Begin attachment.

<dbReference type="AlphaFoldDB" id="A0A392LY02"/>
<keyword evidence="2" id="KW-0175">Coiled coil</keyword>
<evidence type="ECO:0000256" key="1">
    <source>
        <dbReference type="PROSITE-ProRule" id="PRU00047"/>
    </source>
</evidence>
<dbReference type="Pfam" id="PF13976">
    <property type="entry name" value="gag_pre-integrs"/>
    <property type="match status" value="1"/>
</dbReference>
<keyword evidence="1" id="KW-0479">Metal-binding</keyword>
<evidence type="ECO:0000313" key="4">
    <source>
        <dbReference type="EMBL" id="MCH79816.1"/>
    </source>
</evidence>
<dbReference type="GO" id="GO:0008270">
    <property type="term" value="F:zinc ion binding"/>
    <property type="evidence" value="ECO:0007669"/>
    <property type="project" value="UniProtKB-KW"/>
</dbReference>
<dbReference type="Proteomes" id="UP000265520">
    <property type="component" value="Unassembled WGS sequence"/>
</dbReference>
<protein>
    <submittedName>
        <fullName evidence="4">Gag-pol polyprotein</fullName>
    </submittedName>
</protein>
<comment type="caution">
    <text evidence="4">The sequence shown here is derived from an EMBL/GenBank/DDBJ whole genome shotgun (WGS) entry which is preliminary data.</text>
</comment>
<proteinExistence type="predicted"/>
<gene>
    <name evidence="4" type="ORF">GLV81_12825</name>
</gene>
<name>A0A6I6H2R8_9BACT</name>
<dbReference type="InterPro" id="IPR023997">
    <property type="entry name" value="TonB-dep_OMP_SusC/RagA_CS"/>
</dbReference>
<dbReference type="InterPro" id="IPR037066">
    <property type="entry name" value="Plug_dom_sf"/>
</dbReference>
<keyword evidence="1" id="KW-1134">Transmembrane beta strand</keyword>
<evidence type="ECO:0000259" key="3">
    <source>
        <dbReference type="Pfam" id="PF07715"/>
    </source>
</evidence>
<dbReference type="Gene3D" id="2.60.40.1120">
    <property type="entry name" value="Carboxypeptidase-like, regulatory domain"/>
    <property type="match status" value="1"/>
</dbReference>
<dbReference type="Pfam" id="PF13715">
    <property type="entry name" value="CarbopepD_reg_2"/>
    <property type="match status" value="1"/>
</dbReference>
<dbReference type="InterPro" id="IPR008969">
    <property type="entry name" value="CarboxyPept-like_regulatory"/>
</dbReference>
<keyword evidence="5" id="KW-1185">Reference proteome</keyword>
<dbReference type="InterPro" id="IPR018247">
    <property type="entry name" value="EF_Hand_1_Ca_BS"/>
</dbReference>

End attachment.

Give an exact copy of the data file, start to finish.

<dbReference type="AlphaFoldDB" id="A0A392LY02"/>
<keyword evidence="2" id="KW-0175">Coiled coil</keyword>
<evidence type="ECO:0000256" key="1">
    <source>
        <dbReference type="PROSITE-ProRule" id="PRU00047"/>
    </source>
</evidence>
<dbReference type="Pfam" id="PF13976">
    <property type="entry name" value="gag_pre-integrs"/>
    <property type="match status" value="1"/>
</dbReference>
<keyword evidence="1" id="KW-0479">Metal-binding</keyword>
<evidence type="ECO:0000313" key="4">
    <source>
        <dbReference type="EMBL" id="MCH79816.1"/>
    </source>
</evidence>
<dbReference type="GO" id="GO:0008270">
    <property type="term" value="F:zinc ion binding"/>
    <property type="evidence" value="ECO:0007669"/>
    <property type="project" value="UniProtKB-KW"/>
</dbReference>
<dbReference type="Proteomes" id="UP000265520">
    <property type="component" value="Unassembled WGS sequence"/>
</dbReference>
<protein>
    <submittedName>
        <fullName evidence="4">Gag-pol polyprotein</fullName>
    </submittedName>
</protein>
<comment type="caution">
    <text evidence="4">The sequence shown here is derived from an EMBL/GenBank/DDBJ whole genome shotgun (WGS) entry which is preliminary data.</text>
</comment>
<proteinExistence type="predicted"/>
<gene>
    <name evidence="4" type="ORF">GLV81_12825</name>
</gene>
<name>A0A6I6H2R8_9BACT</name>
<dbReference type="InterPro" id="IPR023997">
    <property type="entry name" value="TonB-dep_OMP_SusC/RagA_CS"/>
</dbReference>
<dbReference type="InterPro" id="IPR037066">
    <property type="entry name" value="Plug_dom_sf"/>
</dbReference>
<keyword evidence="1" id="KW-1134">Transmembrane beta strand</keyword>
<evidence type="ECO:0000259" key="3">
    <source>
        <dbReference type="Pfam" id="PF07715"/>
    </source>
</evidence>
<dbReference type="Gene3D" id="2.60.40.1120">
    <property type="entry name" value="Carboxypeptidase-like, regulatory domain"/>
    <property type="match status" value="1"/>
</dbReference>
<dbReference type="Pfam" id="PF13715">
    <property type="entry name" value="CarbopepD_reg_2"/>
    <property type="match status" value="1"/>
</dbReference>
<dbReference type="InterPro" id="IPR008969">
    <property type="entry name" value="CarboxyPept-like_regulatory"/>
</dbReference>
<keyword evidence="5" id="KW-1185">Reference proteome</keyword>
<dbReference type="InterPro" id="IPR018247">
    <property type="entry name" value="EF_Hand_1_Ca_BS"/>
</dbReference>